Tag Archives: Internet

ACM Web Science 2015 take-away

Here are some ideas and things I remember from the The 2015 ACM Web Science conference WebSci’15 held at the Oxford e-Research Centre and Keble College :

Membrane metphore

Markus Strohmaier used an intriguing metaphor for talking about the Web. He said it was a membrane. So the Web is  like thin pliable sheet that cover and connect us. This metaphor bring some biological, living connotation to the Web and how we see it.  This echo in my own research on everyday life and the Internet. Seigworth and Gardiner (2004) remind us that we must reintroduce “life” in everyday life studies. The authors argue that cultural studies have stiffened by only using part of the organic metaphor :the skeleton, and leaving aside the soft tissues. Seigworth and Gardiner (2004) propose to take into account the “soft tissue”: the imperceptible, flexible and  mobile circulation  in the body. Fully reintroduce the “life” in everyday life would then consider its moments, its movements, and its multiplicities different materials, not just the big rigid structure.

Best quote used in a presentation :

“Big data is like teenage sex: everyone talks about it, nobody really knows how to do it, everyone thinks everyone else is doing it, so everyone claims they are doing it.” – Dan Ariely

Prospography vs ANT theory

It is interesting to see how other discipline study the Web, for instance people in the humanities :

Archetypal Narratives in Social Machines: Approaching Sociality through Prosopography Segolene Tarte, Pip Willcox, Hugh Glaser and David De Roure

In this paper, they used prosopography. According to wikipedia it is an investigation of the common characteristics of a historical group, whose individual biographies may be largely untraceable, by means of a collective study of their lives, in multiple career-line analysis.[1] Prosopographical research has the goal of learning about patterns of relationships and activities through the study of collective biography; it collects and analyses statistically relevant quantities of biographical data about a well-defined group of individuals. This makes it a valuable technique for studying many pre-modern societies.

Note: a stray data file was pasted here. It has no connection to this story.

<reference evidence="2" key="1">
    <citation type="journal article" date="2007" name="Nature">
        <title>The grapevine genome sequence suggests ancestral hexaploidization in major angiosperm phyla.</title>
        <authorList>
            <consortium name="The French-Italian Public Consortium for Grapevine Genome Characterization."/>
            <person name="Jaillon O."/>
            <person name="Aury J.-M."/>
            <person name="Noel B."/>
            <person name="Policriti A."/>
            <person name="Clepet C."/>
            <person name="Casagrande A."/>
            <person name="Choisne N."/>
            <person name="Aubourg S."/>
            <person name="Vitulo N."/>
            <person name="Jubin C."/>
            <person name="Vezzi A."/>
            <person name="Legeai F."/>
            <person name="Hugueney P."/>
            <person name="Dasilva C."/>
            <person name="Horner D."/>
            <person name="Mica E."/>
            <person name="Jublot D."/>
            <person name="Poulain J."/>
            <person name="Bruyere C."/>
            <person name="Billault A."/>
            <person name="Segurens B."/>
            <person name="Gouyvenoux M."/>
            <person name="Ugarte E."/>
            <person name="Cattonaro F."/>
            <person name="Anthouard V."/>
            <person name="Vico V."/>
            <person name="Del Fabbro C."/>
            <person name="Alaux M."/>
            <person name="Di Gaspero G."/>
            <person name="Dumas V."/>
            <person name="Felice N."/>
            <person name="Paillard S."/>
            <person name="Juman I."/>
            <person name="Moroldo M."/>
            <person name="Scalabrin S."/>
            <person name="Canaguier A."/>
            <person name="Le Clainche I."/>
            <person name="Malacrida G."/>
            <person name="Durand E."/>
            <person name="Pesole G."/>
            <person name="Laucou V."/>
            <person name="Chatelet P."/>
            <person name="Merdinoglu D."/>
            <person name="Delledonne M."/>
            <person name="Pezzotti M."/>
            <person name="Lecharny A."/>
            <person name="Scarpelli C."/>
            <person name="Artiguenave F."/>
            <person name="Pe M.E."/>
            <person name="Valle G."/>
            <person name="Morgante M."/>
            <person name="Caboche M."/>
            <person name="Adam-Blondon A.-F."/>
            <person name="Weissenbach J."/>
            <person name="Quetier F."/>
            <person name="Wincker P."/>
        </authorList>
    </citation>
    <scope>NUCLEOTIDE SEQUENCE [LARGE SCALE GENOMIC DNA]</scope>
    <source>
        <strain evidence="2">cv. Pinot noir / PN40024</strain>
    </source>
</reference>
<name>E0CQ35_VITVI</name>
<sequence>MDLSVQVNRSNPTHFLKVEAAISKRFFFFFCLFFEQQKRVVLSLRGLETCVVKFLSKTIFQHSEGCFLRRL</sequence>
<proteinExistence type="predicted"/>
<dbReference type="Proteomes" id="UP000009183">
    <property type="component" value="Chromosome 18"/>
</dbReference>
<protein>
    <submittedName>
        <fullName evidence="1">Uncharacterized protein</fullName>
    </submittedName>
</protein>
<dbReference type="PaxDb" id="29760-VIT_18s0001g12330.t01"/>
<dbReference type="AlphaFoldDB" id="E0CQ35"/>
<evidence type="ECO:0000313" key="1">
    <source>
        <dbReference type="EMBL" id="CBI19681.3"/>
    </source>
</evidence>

Instead of opening the black box and analyze what all the actors are doing, those researcher build the archetypal narrative using a Jungian approach. So they do a biography of the infrastructure.

A need to understand the contexts

The big take away from the conference, is that the issue of context. A lot of data is over-analyzed and under-contextualized.

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Seigworth, G., & Gardiner, M. (2004). Rethinking everyday life: And then nothing turns itself inside out. Cultural Studies, 18(2-3), 139-159. doi: 10.1080/0950238042000201455

Partager pour s’exprimer

Le jeudi 20 mars 2014 j’ai présenté au colloque interuniversitaire de l’AEMDC (l’Association des étudiants (es) à la maîtrise et au doctorat en communication de l’UQAM) J’étais dans le panel sur la présentation de soi.

Voici un résumé de ma présentation sur le partage de vidéo comme moyen d’expression: Depuis l’apparition du Web 2.0, beaucoup d’attention a été portée sur les notions telles que la présentation de soi, la surveillance et le voyeurisme, mais je suggère que d’autres aspects seraient profitables à explorer comme celle du partage. Cette communication invite à s’intéresser aux pratiques communicationnelles des internautes à travers le partage de vidéo en ligne. En effet, en 2013, 78 % des internautes regardent ou téléchargent des vidéos en ligne (Purcell, 2013). En 2011, 500 tweets publiés par minute contenaient un lien YouTube, et plus de 150 ans vidéo YouTube ont été visionnés sur Facebook chaque jour (Li, Wang, Liu, & Xu, 2012).

Le partage de lien YouTube sur Twitter et Facebook

Le partage de lien YouTube sur Twitter et Facebook

Qu’est-ce qui motive les internautes à autant partager des vidéos en ligne ?

Concernant les réseaux sociaux numériques, beaucoup de gens partagent des vidéos pour vanter leur accomplissement de découverte ou recommander un contenu (Bondad-Brown, Rice, & Pearce, 2012). Cette communication montrera que d’autres motivations existent. Nous verrons comment le partage de vidéos s’imbrique dans une danse complexe entre contenus, individus et contextes à travers des exemples d’internautes exprimant émotion, idée, et argument. Plus précisément, nous explorons comment le partage de vidéo est plus qu’une présentation de soi ou une recommandation, mais une forme d’ouverture aux autres.